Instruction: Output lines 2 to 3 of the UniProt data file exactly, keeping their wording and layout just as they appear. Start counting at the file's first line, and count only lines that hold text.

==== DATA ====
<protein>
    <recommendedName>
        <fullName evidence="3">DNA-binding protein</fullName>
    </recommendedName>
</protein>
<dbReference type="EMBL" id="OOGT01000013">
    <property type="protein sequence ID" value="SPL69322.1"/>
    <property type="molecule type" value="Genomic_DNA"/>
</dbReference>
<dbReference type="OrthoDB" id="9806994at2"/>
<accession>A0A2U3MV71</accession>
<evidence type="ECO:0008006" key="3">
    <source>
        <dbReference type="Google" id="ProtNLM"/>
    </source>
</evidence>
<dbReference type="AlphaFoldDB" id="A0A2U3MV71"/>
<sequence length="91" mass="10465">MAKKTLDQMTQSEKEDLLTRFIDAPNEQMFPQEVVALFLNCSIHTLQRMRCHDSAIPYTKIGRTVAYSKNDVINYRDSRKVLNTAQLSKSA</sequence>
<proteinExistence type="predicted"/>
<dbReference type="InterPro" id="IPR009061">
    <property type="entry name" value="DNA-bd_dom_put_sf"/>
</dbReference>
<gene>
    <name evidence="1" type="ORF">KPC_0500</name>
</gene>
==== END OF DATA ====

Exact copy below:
    <recommendedName>
        <fullName evidence="3">DNA-binding protein</fullName>